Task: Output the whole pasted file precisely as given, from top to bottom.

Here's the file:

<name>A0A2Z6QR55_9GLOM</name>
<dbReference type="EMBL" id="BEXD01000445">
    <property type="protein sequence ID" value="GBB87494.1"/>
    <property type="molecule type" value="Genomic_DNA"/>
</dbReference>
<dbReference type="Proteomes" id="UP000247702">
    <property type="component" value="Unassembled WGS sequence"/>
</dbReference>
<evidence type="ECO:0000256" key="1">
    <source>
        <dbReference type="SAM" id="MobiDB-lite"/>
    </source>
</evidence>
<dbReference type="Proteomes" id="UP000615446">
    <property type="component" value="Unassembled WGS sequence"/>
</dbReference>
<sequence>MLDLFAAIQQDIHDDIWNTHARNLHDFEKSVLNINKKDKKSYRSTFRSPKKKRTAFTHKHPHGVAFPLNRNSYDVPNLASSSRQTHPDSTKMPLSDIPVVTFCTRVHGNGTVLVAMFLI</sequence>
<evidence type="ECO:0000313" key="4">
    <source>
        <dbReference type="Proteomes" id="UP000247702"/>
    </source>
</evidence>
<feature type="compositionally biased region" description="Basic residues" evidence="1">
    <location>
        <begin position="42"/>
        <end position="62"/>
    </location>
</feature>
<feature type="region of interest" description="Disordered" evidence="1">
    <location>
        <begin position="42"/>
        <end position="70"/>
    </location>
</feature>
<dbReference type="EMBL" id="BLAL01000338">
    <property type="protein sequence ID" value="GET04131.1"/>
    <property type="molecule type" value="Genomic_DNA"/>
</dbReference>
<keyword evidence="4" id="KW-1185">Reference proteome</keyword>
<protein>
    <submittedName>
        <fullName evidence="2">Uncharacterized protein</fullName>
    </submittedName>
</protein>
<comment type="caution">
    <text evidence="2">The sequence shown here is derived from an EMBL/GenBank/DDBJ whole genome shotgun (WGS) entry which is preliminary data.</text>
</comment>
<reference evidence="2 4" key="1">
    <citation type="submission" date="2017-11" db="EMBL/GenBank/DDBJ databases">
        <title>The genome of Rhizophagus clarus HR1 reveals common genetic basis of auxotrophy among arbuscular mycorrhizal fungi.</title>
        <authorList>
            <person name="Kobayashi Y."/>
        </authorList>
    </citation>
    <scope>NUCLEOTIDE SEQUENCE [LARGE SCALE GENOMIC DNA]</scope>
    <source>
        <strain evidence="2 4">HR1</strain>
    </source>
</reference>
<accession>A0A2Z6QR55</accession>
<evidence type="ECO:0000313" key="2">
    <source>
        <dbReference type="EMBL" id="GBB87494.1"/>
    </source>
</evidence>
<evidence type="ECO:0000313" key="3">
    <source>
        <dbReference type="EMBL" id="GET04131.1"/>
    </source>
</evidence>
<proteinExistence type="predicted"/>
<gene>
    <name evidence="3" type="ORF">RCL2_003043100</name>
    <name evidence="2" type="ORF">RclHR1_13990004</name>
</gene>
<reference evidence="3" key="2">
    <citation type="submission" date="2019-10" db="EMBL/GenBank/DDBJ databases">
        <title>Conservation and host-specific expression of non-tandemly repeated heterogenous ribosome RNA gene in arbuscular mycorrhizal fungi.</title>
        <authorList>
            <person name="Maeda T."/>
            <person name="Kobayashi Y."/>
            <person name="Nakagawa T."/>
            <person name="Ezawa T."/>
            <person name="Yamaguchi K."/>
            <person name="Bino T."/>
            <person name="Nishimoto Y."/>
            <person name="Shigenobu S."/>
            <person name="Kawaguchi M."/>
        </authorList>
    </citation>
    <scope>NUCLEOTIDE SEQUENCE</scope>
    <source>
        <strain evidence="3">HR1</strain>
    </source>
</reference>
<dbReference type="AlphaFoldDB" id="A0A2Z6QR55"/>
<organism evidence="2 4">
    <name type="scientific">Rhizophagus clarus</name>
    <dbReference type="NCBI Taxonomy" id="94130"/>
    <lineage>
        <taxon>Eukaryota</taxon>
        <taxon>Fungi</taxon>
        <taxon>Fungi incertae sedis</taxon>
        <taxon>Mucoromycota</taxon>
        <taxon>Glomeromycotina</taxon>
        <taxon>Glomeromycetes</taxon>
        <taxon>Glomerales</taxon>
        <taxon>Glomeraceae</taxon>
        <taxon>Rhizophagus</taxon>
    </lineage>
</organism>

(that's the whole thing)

<name>A0A2Z6QR55_9GLOM</name>
<dbReference type="EMBL" id="BEXD01000445">
    <property type="protein sequence ID" value="GBB87494.1"/>
    <property type="molecule type" value="Genomic_DNA"/>
</dbReference>
<dbReference type="Proteomes" id="UP000247702">
    <property type="component" value="Unassembled WGS sequence"/>
</dbReference>
<evidence type="ECO:0000256" key="1">
    <source>
        <dbReference type="SAM" id="MobiDB-lite"/>
    </source>
</evidence>
<dbReference type="Proteomes" id="UP000615446">
    <property type="component" value="Unassembled WGS sequence"/>
</dbReference>
<sequence>MLDLFAAIQQDIHDDIWNTHARNLHDFEKSVLNINKKDKKSYRSTFRSPKKKRTAFTHKHPHGVAFPLNRNSYDVPNLASSSRQTHPDSTKMPLSDIPVVTFCTRVHGNGTVLVAMFLI</sequence>
<evidence type="ECO:0000313" key="4">
    <source>
        <dbReference type="Proteomes" id="UP000247702"/>
    </source>
</evidence>
<feature type="compositionally biased region" description="Basic residues" evidence="1">
    <location>
        <begin position="42"/>
        <end position="62"/>
    </location>
</feature>
<feature type="region of interest" description="Disordered" evidence="1">
    <location>
        <begin position="42"/>
        <end position="70"/>
    </location>
</feature>
<dbReference type="EMBL" id="BLAL01000338">
    <property type="protein sequence ID" value="GET04131.1"/>
    <property type="molecule type" value="Genomic_DNA"/>
</dbReference>
<keyword evidence="4" id="KW-1185">Reference proteome</keyword>
<protein>
    <submittedName>
        <fullName evidence="2">Uncharacterized protein</fullName>
    </submittedName>
</protein>
<comment type="caution">
    <text evidence="2">The sequence shown here is derived from an EMBL/GenBank/DDBJ whole genome shotgun (WGS) entry which is preliminary data.</text>
</comment>
<reference evidence="2 4" key="1">
    <citation type="submission" date="2017-11" db="EMBL/GenBank/DDBJ databases">
        <title>The genome of Rhizophagus clarus HR1 reveals common genetic basis of auxotrophy among arbuscular mycorrhizal fungi.</title>
        <authorList>
            <person name="Kobayashi Y."/>
        </authorList>
    </citation>
    <scope>NUCLEOTIDE SEQUENCE [LARGE SCALE GENOMIC DNA]</scope>
    <source>
        <strain evidence="2 4">HR1</strain>
    </source>
</reference>
<accession>A0A2Z6QR55</accession>
<evidence type="ECO:0000313" key="2">
    <source>
        <dbReference type="EMBL" id="GBB87494.1"/>
    </source>
</evidence>
<evidence type="ECO:0000313" key="3">
    <source>
        <dbReference type="EMBL" id="GET04131.1"/>
    </source>
</evidence>
<proteinExistence type="predicted"/>
<gene>
    <name evidence="3" type="ORF">RCL2_003043100</name>
    <name evidence="2" type="ORF">RclHR1_13990004</name>
</gene>
<reference evidence="3" key="2">
    <citation type="submission" date="2019-10" db="EMBL/GenBank/DDBJ databases">
        <title>Conservation and host-specific expression of non-tandemly repeated heterogenous ribosome RNA gene in arbuscular mycorrhizal fungi.</title>
        <authorList>
            <person name="Maeda T."/>
            <person name="Kobayashi Y."/>
            <person name="Nakagawa T."/>
            <person name="Ezawa T."/>
            <person name="Yamaguchi K."/>
            <person name="Bino T."/>
            <person name="Nishimoto Y."/>
            <person name="Shigenobu S."/>
            <person name="Kawaguchi M."/>
        </authorList>
    </citation>
    <scope>NUCLEOTIDE SEQUENCE</scope>
    <source>
        <strain evidence="3">HR1</strain>
    </source>
</reference>
<dbReference type="AlphaFoldDB" id="A0A2Z6QR55"/>
<organism evidence="2 4">
    <name type="scientific">Rhizophagus clarus</name>
    <dbReference type="NCBI Taxonomy" id="94130"/>
    <lineage>
        <taxon>Eukaryota</taxon>
        <taxon>Fungi</taxon>
        <taxon>Fungi incertae sedis</taxon>
        <taxon>Mucoromycota</taxon>
        <taxon>Glomeromycotina</taxon>
        <taxon>Glomeromycetes</taxon>
        <taxon>Glomerales</taxon>
        <taxon>Glomeraceae</taxon>
        <taxon>Rhizophagus</taxon>
    </lineage>
</organism>